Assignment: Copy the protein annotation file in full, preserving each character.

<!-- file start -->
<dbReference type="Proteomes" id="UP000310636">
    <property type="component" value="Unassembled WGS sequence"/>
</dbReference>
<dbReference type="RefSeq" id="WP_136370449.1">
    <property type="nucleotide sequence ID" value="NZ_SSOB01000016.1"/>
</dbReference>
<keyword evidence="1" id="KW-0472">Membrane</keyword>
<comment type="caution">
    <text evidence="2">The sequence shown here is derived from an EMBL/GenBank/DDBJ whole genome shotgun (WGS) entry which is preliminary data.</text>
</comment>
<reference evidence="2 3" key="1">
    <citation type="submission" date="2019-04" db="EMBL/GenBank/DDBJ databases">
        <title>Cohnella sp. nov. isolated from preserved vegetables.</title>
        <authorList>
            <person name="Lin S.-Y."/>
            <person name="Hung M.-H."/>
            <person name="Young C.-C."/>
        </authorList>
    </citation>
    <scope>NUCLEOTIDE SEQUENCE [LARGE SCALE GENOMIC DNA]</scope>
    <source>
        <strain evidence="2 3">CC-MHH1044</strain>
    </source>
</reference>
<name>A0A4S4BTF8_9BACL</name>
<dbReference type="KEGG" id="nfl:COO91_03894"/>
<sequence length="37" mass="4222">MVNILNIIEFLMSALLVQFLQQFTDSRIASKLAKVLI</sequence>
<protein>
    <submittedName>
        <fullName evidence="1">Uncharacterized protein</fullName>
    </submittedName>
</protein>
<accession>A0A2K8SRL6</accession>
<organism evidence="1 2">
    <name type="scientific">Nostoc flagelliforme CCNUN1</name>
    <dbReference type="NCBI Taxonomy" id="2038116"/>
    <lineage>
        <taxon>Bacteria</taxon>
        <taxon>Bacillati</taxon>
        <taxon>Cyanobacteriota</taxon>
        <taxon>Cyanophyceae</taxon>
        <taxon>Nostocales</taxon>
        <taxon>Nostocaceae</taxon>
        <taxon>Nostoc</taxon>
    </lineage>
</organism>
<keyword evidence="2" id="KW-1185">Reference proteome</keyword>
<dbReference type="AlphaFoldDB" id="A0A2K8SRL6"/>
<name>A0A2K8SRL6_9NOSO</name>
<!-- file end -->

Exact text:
<dbReference type="Proteomes" id="UP000310636">
    <property type="component" value="Unassembled WGS sequence"/>
</dbReference>
<dbReference type="RefSeq" id="WP_136370449.1">
    <property type="nucleotide sequence ID" value="NZ_SSOB01000016.1"/>
</dbReference>
<keyword evidence="1" id="KW-0472">Membrane</keyword>
<comment type="caution">
    <text evidence="2">The sequence shown here is derived from an EMBL/GenBank/DDBJ whole genome shotgun (WGS) entry which is preliminary data.</text>
</comment>
<reference evidence="2 3" key="1">
    <citation type="submission" date="2019-04" db="EMBL/GenBank/DDBJ databases">
        <title>Cohnella sp. nov. isolated from preserved vegetables.</title>
        <authorList>
            <person name="Lin S.-Y."/>
            <person name="Hung M.-H."/>
            <person name="Young C.-C."/>
        </authorList>
    </citation>
    <scope>NUCLEOTIDE SEQUENCE [LARGE SCALE GENOMIC DNA]</scope>
    <source>
        <strain evidence="2 3">CC-MHH1044</strain>
    </source>
</reference>
<name>A0A4S4BTF8_9BACL</name>
<dbReference type="KEGG" id="nfl:COO91_03894"/>
<sequence length="37" mass="4222">MVNILNIIEFLMSALLVQFLQQFTDSRIASKLAKVLI</sequence>
<protein>
    <submittedName>
        <fullName evidence="1">Uncharacterized protein</fullName>
    </submittedName>
</protein>
<accession>A0A2K8SRL6</accession>
<organism evidence="1 2">
    <name type="scientific">Nostoc flagelliforme CCNUN1</name>
    <dbReference type="NCBI Taxonomy" id="2038116"/>
    <lineage>
        <taxon>Bacteria</taxon>
        <taxon>Bacillati</taxon>
        <taxon>Cyanobacteriota</taxon>
        <taxon>Cyanophyceae</taxon>
        <taxon>Nostocales</taxon>
        <taxon>Nostocaceae</taxon>
        <taxon>Nostoc</taxon>
    </lineage>
</organism>
<keyword evidence="2" id="KW-1185">Reference proteome</keyword>
<dbReference type="AlphaFoldDB" id="A0A2K8SRL6"/>
<name>A0A2K8SRL6_9NOSO</name>